In June 2021, the National Assembly passed Bill G-963, legalizing the production and processing of industrial hemp, which is a variety of the cannabis plant in which the psychoactive substance tetrahydrocannabinol (THC) does not exceed concentration levels of 0.3 percent.
In recent years, interest in industrial hemp has grown significantly around the world. It is considered to be a versatile, environmentally-friendly plant that is used across a variety of different industries. In 2020, the Global Industrial Hemp Market size was estimated at $4,656,000. By 2027, it is expected to reach over $34 million. Most of the profit comes from fibers, oilseeds and pharmaceuticals. At this stage, the Armenian government is targeting industrial hemp primarily for fiber. Industrial hemp is also seen as a sustainable and economically-friendly plant that can replace synthetic fibers and plastic, it can even be used to produce certain construction materials.
Hemp has been grown throughout the world for more than 12,000 years and is one of the most versatile crops grown worldwide. It was traditionally used for the production of rope, fiber, paper as well as in food; it was a particularly prominent material used for shipbuilding, as rope and sail canvas were produced from hemp fiber. However, synthetic materials and natural fibers, together with the modernization of industries that used hemp, such as shipbuilding, led to a decline in the demand for hemp products. In the 1930s, tighter drug prevention measures further cut down hemp production in the United States and many other countries. It was in the mid-1990s that many of the restrictions on industrial hemp were curbed, renewing interest in the crop. However, there are still strict controls over the production of industrial hemp.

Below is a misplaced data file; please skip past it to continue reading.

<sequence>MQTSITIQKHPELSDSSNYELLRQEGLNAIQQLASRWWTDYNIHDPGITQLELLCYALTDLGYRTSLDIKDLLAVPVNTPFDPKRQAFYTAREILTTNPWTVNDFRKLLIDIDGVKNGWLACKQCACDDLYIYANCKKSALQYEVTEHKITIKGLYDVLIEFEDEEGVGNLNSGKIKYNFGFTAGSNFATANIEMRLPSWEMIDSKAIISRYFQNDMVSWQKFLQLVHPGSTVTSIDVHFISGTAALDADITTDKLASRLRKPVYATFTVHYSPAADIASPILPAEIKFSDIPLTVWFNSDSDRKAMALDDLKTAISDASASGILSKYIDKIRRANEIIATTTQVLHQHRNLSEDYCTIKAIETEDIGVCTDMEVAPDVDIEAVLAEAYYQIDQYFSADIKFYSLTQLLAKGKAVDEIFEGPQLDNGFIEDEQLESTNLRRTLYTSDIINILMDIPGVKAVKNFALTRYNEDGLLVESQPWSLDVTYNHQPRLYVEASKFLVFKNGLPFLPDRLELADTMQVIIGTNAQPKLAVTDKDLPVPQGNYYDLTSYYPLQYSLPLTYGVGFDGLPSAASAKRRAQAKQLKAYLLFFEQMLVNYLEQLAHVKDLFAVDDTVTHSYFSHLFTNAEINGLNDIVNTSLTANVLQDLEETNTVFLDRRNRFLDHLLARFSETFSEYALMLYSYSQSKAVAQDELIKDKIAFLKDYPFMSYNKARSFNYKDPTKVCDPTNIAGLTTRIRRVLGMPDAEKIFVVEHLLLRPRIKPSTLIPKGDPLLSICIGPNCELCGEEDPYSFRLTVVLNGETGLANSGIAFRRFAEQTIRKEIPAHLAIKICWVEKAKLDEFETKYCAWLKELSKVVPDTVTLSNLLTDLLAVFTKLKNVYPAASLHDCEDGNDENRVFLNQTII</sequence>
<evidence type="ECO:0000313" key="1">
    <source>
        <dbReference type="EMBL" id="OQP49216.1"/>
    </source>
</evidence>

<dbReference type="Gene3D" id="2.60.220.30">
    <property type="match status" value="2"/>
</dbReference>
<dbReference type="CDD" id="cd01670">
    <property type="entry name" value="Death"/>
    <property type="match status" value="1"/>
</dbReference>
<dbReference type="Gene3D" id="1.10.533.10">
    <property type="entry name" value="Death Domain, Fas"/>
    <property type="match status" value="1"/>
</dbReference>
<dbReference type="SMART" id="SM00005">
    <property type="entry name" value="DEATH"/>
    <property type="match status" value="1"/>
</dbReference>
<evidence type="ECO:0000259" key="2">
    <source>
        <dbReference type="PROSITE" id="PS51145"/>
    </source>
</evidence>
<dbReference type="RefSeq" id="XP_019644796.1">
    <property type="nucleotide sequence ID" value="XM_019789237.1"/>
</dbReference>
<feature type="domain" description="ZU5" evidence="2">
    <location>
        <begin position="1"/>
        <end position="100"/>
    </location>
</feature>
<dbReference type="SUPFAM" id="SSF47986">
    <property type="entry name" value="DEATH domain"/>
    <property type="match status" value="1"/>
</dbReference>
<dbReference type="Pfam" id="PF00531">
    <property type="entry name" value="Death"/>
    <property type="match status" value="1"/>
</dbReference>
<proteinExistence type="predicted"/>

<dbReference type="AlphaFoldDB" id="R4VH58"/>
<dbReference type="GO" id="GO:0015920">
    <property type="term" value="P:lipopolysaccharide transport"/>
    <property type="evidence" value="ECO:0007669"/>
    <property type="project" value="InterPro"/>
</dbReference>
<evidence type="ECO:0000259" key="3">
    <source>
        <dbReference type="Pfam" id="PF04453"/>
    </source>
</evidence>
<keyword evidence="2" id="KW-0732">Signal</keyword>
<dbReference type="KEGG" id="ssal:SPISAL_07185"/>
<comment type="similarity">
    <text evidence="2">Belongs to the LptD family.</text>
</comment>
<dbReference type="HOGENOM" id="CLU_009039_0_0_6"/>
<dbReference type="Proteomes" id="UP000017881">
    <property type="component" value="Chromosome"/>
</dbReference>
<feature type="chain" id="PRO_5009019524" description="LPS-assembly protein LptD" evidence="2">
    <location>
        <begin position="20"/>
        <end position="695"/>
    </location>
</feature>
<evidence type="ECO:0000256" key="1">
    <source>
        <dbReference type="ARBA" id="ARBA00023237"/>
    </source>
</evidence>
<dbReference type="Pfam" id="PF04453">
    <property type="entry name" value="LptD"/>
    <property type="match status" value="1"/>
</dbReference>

The Armenian government has also decided to open the country up to the global industrial hemp market. Armenia’s Ministry of Economy believes that the cultivation of hemp has great potential. As a justification for legalizing the cultivation of industrial hemp, the government cited the growth of industrial hemp plantations throughout the world, the high efficiency of its cultivation, and the growing demand for hemp. They also believe that hemp can be produced in Armenia’s different climatic zones, as the plant has a low demand for soil and external conditions.
The Armenian government expects that the cultivation of industrial hemp will generate high income and will enable the creation of new jobs. Ministry of Economy representative Varsik Martirosyan stated during a televised debate in May 2021 that Armenia’s Ministry of Economy is considering introducing and developing the cultivation of several types of plants to diversify crop production in Armenia; industrial hemp is one of those plants. Hemp is also considered to be one of the fastest-growing plants in the world. The time duration from sowing to harvest in different varieties is 90-120 days, theoretically allowing more than one harvest per year.
The main purpose of cultivating hemp in Armenia is to obtain thread, but hemp raw materials can be used for the textile industry, paper and other products. Hemp seeds contain 30-35% oil, which is used to make special paints, varnishes and cosmetics. In addition, hemp seeds are widely used in Armenian cuisine, for both traditional dishes and confectionery.
In its justification, the Ministry of Economy also stated that, as Armenia has suitable soil and climatic conditions for the cultivation of hemp, businesses will be given the opportunity to not only grow and process hemp locally but also export into the European and world markets.